During the initial meetings to define the character of the space and how it would look and feel, the desire was to provide elements that felt like home and emulated the smells and textures associated with comfort. As the space was meant to be a home away from home, features and materials like a wood-burning fireplace, grand piano and a speaker system for ambient music were all integrated into the audible experience that visitors would encounter during their stay.
The tactile experience encouraged a rich compilation of soft-handed leather, plush upholsteries and area rugs with underfoot comfort. Surfaces the sighted might consider hard or cold, in this context, were appreciated as feeling clean. Materials such as countertops and wallcoverings were selected to elicit a positive textural experience, yet products were easily cleanable so traces of food, dust or dirt were not left behind.
One of the most important design elements was the use of flooring and transitions as indicators of space.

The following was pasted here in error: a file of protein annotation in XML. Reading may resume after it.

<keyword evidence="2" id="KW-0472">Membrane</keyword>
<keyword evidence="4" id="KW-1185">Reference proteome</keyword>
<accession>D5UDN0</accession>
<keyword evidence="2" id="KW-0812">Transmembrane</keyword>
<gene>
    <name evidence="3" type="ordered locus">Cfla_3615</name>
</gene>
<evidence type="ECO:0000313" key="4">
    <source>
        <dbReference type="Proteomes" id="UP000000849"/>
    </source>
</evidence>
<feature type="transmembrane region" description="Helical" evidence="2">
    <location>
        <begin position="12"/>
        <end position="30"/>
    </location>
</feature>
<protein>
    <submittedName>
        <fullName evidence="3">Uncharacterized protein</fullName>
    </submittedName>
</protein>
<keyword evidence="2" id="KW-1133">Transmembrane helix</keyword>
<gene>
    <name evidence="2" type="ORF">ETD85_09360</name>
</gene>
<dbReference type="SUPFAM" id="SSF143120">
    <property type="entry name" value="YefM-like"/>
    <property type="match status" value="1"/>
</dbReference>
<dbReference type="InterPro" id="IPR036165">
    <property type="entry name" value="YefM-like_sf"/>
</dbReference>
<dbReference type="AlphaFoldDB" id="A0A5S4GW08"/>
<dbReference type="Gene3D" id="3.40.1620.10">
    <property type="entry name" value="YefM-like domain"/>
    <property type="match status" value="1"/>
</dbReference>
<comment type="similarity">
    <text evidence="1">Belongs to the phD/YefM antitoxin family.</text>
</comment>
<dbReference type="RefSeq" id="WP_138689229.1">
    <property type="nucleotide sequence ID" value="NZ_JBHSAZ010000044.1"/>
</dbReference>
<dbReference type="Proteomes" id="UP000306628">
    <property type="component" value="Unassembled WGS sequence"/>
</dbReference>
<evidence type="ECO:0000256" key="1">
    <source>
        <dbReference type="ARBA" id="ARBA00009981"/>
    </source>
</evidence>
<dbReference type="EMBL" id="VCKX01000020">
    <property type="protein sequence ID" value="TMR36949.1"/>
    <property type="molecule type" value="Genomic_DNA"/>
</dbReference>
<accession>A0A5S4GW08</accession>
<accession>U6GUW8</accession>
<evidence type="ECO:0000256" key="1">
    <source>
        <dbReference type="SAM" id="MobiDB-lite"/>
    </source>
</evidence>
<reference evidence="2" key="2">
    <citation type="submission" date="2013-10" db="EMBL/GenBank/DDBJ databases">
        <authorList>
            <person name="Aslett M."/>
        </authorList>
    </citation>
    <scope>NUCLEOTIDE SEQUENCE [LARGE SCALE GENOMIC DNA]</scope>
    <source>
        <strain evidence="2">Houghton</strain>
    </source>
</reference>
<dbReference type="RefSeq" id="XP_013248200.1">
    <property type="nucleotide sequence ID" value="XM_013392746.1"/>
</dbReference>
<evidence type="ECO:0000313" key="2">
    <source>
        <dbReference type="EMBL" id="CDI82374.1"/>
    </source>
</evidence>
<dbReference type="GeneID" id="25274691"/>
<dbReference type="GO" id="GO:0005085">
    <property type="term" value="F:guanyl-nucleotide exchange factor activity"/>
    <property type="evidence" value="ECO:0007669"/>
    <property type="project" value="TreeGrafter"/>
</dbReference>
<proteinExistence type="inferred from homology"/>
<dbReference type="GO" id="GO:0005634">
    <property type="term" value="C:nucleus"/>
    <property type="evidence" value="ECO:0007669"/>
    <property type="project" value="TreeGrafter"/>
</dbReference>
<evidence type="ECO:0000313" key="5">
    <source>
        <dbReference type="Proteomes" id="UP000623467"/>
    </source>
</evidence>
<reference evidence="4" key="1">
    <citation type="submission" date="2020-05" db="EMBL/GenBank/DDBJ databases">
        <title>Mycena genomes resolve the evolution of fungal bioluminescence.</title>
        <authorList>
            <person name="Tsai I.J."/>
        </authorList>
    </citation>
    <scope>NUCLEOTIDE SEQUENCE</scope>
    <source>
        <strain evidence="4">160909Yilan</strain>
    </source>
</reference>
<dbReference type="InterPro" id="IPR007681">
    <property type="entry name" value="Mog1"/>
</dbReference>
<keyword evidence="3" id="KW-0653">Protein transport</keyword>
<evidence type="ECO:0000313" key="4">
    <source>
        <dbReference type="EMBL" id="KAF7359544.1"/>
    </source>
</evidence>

Guest rooms offer lodging for out-of-town visitors in the facility. Each is defined by a visual and physical texture emulating naturally moving water and its power to shape topography through erosion. The texture was achieved by using a loop and tip-sheared product from AtlasMasland’s Arbolada carpet tile collection; the tip-shearing structure provided the soft hand and cushion underfoot.
The rooms are situated along the perimeter of the building to benefit from daylight and views to the outdoors. Spatially, this also allows one continuous corridor to layout in a circle throughout the space, minimizing jogs in the path of travel and allowing the traveling experience to be easily committed to memory.
The corridor carpet, due to the high-traffic nature of its use, is a highly textured loop construction from AtlasMasland’s
Kemea carpet tile collection that is different enough underfoot to signify a transition into each guest room. This is complemented by articulation in the drywall.